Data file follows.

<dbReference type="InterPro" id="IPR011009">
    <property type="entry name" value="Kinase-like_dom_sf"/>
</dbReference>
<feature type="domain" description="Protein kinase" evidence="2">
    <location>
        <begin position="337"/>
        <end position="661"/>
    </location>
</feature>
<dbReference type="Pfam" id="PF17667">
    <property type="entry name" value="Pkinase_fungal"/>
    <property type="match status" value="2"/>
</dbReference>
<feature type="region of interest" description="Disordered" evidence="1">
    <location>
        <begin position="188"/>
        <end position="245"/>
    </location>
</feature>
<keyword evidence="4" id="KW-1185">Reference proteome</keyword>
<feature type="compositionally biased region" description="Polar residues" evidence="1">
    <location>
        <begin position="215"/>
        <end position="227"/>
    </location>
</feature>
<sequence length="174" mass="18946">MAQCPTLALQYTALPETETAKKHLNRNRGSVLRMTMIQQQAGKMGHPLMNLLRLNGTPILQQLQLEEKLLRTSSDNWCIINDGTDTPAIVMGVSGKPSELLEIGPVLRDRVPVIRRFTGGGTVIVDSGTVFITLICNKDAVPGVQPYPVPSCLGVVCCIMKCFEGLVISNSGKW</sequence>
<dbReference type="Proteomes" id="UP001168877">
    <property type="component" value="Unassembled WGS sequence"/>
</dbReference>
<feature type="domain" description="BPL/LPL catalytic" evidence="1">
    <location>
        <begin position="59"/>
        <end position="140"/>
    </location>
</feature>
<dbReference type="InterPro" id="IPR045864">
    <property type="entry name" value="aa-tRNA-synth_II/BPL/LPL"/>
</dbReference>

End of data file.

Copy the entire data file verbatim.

<dbReference type="InterPro" id="IPR011009">
    <property type="entry name" value="Kinase-like_dom_sf"/>
</dbReference>
<feature type="domain" description="Protein kinase" evidence="2">
    <location>
        <begin position="337"/>
        <end position="661"/>
    </location>
</feature>
<dbReference type="Pfam" id="PF17667">
    <property type="entry name" value="Pkinase_fungal"/>
    <property type="match status" value="2"/>
</dbReference>
<feature type="region of interest" description="Disordered" evidence="1">
    <location>
        <begin position="188"/>
        <end position="245"/>
    </location>
</feature>
<keyword evidence="4" id="KW-1185">Reference proteome</keyword>
<feature type="compositionally biased region" description="Polar residues" evidence="1">
    <location>
        <begin position="215"/>
        <end position="227"/>
    </location>
</feature>
<sequence length="174" mass="18946">MAQCPTLALQYTALPETETAKKHLNRNRGSVLRMTMIQQQAGKMGHPLMNLLRLNGTPILQQLQLEEKLLRTSSDNWCIINDGTDTPAIVMGVSGKPSELLEIGPVLRDRVPVIRRFTGGGTVIVDSGTVFITLICNKDAVPGVQPYPVPSCLGVVCCIMKCFEGLVISNSGKW</sequence>
<dbReference type="Proteomes" id="UP001168877">
    <property type="component" value="Unassembled WGS sequence"/>
</dbReference>
<feature type="domain" description="BPL/LPL catalytic" evidence="1">
    <location>
        <begin position="59"/>
        <end position="140"/>
    </location>
</feature>
<dbReference type="InterPro" id="IPR045864">
    <property type="entry name" value="aa-tRNA-synth_II/BPL/LPL"/>
</dbReference>